Will Muslims desert the SP?

Media discourse tends to portray the Muslim community as a monolith, sharing common interests and voting uniformly for one party. CSDS data belies such portrayals – Muslim votes witness a greater degree of fragmentation in comparison to upper castes, Yadavs and Dalits. Indeed, the Muslim community, as most other social groups, is beset with caste-class contradictions.

On top of the social heap are the ashraf, or descendants of Muslims who supposedly came from outside India. Below them are the ajlaf, or Hindu converts from all castes but mostly from traditional artisan groups. On the lowest rung are the arzal, or Dalits who converted to Islam. But these are sociological categories and do not capture the social reality, as was argued by political scientist Prof Imtiaz Ahmad in a seminal essay in 1967. “The real units of social stratification are the caste analogues,” he pointed out.

Pasmanda Muslims

In recent times, academicians and activists have brought into greater currency the term Pasmanda, a Persian word which means “those who have fallen behind”. Khalid Anis Ansari, assistant professor of sociology, Glocal University, Saharanpur, says Pasmanda “refers to Muslims belonging to the shudra (backward) and ati-shudra (Dalit) castes. It was adopted as an oppositional identity to that of the dominant ashraf Muslims (forward castes) in 1998.”

On one plane, Ansari argues, all Muslim castes included in the OBC list for reservation constitute the Pasmanda category. However, a sociological sieve is also employed – for instance, Gujjar Muslims in western UP are in the OBC list, but they neither define themselves as OBC nor others consider them as one, largely because they are landed and have exploitative social relations with others. This is as true of Muslim Jats, who are in the state list of OBC.

By this categorisation, Muslim forward castes would include Sayeds, Pathans, Sheikhs, Rajput, Brahmin converts – and also dominant middle castes of Jat and Gujjar Muslims. All other social groups comprise the Pasmanda or backward, including Dalit Muslims, who were removed from the Scheduled Caste list in 1950.

It is Pasmanda Muslims who have mostly experienced Hindutva’s severity. In a detailed survey of Muslims affected by the Muzaffarnagar riots of 2013, Prof Jagpal Singh observes in his report, Communal Violence in Muzaffarnagar, “Though Muslims of all classes were attacked, it was the Pasmanda Muslims that became the prime victims as they were more vulnerable than the middle castes (Jats, Gujjars) or the Ashraf Muslims (Sayeds, Pathans, Sheikhs).”

Obviously, a person’s caste is not asked before he or she is attacked. However, since people of different caste groups tend to live together in separate localities, the assailants in Muzaffarnagar must have had a fair idea of their target’s social identity. Apart from being vulnerable, it is probable that Pasmanda Muslims were attacked because they didn’t have linkages with dominant Hindu groups and the administration.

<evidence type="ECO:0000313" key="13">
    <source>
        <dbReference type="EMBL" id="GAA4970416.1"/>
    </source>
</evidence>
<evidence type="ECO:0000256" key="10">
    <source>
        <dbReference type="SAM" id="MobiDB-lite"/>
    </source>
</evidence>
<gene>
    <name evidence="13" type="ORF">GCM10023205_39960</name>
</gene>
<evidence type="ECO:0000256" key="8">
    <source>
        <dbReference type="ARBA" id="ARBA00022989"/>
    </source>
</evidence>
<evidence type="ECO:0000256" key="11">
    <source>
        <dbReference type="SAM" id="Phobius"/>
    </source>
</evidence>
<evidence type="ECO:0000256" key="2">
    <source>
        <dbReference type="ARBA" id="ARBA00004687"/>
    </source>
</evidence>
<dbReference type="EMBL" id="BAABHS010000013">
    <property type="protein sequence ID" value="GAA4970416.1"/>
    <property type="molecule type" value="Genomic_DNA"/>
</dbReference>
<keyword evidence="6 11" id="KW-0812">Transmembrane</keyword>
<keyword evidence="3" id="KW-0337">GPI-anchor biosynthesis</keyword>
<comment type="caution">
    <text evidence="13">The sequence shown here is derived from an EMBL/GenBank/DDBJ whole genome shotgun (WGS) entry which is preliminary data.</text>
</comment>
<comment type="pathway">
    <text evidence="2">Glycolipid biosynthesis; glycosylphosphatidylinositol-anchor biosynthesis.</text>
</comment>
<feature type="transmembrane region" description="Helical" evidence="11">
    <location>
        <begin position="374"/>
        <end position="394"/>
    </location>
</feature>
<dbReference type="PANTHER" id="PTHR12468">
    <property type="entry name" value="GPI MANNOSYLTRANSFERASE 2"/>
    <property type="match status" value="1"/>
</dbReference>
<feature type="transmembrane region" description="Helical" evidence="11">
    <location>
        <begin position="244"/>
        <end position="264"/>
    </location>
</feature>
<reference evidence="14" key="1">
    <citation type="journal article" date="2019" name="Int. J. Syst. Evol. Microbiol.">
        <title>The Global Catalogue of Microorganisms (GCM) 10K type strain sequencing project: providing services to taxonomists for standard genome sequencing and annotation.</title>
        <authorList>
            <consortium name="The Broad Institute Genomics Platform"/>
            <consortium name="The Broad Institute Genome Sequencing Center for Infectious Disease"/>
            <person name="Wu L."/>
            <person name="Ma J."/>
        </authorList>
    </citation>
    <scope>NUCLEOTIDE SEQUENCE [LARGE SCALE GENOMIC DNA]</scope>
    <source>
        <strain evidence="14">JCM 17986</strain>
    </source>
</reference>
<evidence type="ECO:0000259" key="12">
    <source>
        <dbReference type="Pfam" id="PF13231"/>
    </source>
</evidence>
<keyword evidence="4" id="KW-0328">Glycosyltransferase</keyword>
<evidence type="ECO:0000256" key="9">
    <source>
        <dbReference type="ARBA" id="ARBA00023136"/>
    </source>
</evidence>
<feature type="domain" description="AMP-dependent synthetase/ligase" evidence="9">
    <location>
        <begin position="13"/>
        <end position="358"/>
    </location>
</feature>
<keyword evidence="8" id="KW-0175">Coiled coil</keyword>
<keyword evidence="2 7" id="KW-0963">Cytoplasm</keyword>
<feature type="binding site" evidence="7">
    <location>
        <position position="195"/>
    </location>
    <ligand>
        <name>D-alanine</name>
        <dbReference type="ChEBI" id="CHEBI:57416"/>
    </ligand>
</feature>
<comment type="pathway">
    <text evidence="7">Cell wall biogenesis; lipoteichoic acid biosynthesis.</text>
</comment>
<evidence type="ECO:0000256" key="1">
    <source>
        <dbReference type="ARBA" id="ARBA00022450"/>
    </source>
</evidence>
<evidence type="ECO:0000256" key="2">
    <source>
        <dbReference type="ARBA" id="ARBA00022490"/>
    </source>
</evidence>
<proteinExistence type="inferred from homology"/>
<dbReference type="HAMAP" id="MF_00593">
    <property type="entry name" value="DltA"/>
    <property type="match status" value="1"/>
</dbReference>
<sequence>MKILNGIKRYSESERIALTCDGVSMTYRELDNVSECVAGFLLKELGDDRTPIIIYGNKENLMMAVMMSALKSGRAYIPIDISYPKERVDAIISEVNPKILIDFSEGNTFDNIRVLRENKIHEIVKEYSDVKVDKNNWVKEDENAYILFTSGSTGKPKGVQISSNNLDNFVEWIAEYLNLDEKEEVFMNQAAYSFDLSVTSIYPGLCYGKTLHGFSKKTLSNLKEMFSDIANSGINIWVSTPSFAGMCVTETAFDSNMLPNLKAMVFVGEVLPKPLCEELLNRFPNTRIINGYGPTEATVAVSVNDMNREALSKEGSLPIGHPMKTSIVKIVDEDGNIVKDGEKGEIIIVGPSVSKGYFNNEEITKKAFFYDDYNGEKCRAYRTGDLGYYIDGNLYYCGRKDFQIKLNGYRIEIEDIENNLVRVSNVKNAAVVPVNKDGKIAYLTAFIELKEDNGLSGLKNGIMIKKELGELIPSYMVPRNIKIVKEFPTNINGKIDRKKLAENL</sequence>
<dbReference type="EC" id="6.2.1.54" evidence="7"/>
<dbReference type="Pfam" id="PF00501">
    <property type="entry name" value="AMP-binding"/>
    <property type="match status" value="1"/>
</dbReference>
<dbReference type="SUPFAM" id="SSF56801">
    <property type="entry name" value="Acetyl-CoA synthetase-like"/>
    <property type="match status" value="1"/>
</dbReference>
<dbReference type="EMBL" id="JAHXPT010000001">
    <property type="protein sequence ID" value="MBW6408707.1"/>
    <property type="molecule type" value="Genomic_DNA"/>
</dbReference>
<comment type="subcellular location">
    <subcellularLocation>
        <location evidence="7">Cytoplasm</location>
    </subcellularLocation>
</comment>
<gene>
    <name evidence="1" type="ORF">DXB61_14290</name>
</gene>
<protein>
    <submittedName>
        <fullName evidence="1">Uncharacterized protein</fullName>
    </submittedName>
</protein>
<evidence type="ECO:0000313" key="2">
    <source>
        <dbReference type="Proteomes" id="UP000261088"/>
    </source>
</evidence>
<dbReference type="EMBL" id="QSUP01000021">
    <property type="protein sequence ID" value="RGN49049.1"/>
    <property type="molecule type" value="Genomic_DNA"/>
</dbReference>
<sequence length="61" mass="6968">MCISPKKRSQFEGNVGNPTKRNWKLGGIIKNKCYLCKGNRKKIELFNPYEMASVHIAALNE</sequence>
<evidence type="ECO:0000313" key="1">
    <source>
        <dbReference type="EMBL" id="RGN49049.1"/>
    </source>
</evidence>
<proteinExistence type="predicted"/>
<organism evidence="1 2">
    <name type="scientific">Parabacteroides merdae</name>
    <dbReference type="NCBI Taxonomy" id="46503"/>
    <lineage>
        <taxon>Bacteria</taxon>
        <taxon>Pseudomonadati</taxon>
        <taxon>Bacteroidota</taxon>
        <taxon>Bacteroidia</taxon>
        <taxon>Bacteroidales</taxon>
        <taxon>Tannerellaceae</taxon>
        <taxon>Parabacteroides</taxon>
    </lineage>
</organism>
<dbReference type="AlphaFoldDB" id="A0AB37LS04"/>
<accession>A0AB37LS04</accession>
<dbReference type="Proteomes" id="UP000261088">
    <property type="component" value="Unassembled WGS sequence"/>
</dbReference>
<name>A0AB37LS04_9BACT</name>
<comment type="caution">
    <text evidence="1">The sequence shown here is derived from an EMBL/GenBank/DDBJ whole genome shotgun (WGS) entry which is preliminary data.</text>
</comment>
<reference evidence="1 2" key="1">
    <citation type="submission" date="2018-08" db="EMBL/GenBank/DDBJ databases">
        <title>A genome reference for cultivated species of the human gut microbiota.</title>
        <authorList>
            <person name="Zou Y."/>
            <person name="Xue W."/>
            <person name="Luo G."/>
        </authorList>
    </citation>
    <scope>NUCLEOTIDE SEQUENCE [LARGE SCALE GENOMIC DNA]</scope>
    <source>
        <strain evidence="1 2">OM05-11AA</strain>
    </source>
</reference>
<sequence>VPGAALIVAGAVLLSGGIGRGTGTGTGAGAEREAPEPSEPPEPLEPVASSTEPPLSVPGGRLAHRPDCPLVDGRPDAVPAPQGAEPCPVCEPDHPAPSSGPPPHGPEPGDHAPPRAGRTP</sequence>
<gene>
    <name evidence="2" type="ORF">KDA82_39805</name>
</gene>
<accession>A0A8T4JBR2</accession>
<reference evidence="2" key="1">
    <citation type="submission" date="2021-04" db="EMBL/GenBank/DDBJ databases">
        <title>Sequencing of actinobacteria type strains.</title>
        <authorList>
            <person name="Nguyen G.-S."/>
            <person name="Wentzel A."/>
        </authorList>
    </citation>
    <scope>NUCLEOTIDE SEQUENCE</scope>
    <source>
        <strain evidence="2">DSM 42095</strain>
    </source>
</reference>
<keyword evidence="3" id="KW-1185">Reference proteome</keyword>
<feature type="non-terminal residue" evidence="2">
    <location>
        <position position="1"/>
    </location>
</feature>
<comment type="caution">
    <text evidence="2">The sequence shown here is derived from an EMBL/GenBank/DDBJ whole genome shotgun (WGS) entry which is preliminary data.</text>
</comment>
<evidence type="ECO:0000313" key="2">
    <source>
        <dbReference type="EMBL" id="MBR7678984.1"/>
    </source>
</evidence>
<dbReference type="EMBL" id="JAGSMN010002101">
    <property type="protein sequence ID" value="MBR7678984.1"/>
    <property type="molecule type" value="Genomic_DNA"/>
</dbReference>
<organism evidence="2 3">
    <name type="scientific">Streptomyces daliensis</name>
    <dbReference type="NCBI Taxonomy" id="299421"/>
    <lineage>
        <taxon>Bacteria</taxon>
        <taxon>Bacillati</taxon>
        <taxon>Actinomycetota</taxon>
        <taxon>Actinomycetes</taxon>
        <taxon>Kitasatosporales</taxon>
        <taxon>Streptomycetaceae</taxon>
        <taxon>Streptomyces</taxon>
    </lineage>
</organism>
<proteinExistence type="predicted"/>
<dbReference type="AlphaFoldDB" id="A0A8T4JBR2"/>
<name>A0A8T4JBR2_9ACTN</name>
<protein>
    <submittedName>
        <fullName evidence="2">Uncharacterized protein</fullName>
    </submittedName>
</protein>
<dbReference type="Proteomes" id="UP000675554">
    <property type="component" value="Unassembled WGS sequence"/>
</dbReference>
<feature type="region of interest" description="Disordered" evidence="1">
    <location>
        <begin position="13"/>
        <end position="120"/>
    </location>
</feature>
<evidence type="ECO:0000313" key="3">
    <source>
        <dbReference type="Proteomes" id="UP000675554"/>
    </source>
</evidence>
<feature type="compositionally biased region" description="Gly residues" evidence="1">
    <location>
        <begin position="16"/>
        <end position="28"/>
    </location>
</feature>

Similarly, the trigger for the Bijnor communal violence of last month may have been the harassment of two Muslim girls, but the underlying cause of it was the tussle over a village pond between Jats and Muslim Dhobis. The government contract for the pond this year was awarded to an upwardly mobile Muslim Dhobi, who consequently incurred the wrath of a local Jat leader. The girls who were teased and the three men who died in the ensuing violence were Pasmanda Muslims, points out Mohammad Sajjad, who teaches history in Aligarh Muslim University.

Then again, the crippling impact of cow-vigilantism has been felt most by the Quresh community, which too belongs to the Pasmanda community. The man who was lynched in Dadri over the alleged consumption of beef last year was Mohammad Akhlaq, once again a Pasmanda Muslim, as was the most recent victim of cow-vigilantism in Jharkhand, Minhaj Ansari. Social media has started to create a pan-India Pasmanda consciousness.

Common experience

The common experience of Pasmanda Muslims and Dalits has been given an ideological flavour, suggests Hilal Ahmed of CSDS, in an essay, Muzaffarnagar 2013: Meanings of Violence. He points out that when the Muzaffarnagar riots broke out in August-Sept 2013, the Pasmanda Kranti Abhiyan was about to complete the first phase of its movement to mobilise backward Muslims. Its slogan was: “Dalit-Pichchara ek saman, Hindu ho ya Musalman (Dalits and Backwards are same, whether they are Hindus or Muslims.”)

Quite significantly, the Abhiyan’s pamphlet – written, incidentally, by Khalid Anis Ansari – noted, “Muslim politics often talks of electoral alliance between Muslims and Dalits, and/or Muslims and backwards. On the contrary, the Pasmanda politics attempts to create socio-political unity between Dalits and Dalits; between backwards and backwards, irrespective of their religion as Hindus or Muslims.”